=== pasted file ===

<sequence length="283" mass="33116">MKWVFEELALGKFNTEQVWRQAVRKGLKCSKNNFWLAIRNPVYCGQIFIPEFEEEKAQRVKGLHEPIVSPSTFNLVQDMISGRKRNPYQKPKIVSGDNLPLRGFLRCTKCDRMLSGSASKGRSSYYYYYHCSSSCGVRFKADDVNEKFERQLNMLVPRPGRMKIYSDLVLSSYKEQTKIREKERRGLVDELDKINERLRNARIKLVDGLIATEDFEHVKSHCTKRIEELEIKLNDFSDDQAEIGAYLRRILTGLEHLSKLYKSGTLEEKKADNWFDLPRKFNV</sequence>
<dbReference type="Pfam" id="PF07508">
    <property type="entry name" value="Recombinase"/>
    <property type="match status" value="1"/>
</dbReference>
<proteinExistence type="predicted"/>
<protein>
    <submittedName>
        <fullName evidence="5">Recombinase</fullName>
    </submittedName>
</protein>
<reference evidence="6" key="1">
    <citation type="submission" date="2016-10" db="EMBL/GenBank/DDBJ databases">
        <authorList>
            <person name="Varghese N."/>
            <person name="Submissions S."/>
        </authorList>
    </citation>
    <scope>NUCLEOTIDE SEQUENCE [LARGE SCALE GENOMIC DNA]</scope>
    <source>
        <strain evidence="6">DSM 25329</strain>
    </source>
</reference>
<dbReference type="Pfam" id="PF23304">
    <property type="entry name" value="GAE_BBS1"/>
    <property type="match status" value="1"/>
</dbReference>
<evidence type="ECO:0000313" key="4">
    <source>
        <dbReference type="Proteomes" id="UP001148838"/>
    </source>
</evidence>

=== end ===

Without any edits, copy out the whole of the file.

<sequence length="283" mass="33116">MKWVFEELALGKFNTEQVWRQAVRKGLKCSKNNFWLAIRNPVYCGQIFIPEFEEEKAQRVKGLHEPIVSPSTFNLVQDMISGRKRNPYQKPKIVSGDNLPLRGFLRCTKCDRMLSGSASKGRSSYYYYYHCSSSCGVRFKADDVNEKFERQLNMLVPRPGRMKIYSDLVLSSYKEQTKIREKERRGLVDELDKINERLRNARIKLVDGLIATEDFEHVKSHCTKRIEELEIKLNDFSDDQAEIGAYLRRILTGLEHLSKLYKSGTLEEKKADNWFDLPRKFNV</sequence>
<dbReference type="Pfam" id="PF07508">
    <property type="entry name" value="Recombinase"/>
    <property type="match status" value="1"/>
</dbReference>
<proteinExistence type="predicted"/>
<protein>
    <submittedName>
        <fullName evidence="5">Recombinase</fullName>
    </submittedName>
</protein>
<reference evidence="6" key="1">
    <citation type="submission" date="2016-10" db="EMBL/GenBank/DDBJ databases">
        <authorList>
            <person name="Varghese N."/>
            <person name="Submissions S."/>
        </authorList>
    </citation>
    <scope>NUCLEOTIDE SEQUENCE [LARGE SCALE GENOMIC DNA]</scope>
    <source>
        <strain evidence="6">DSM 25329</strain>
    </source>
</reference>
<dbReference type="Pfam" id="PF23304">
    <property type="entry name" value="GAE_BBS1"/>
    <property type="match status" value="1"/>
</dbReference>
<evidence type="ECO:0000313" key="4">
    <source>
        <dbReference type="Proteomes" id="UP001148838"/>
    </source>
</evidence>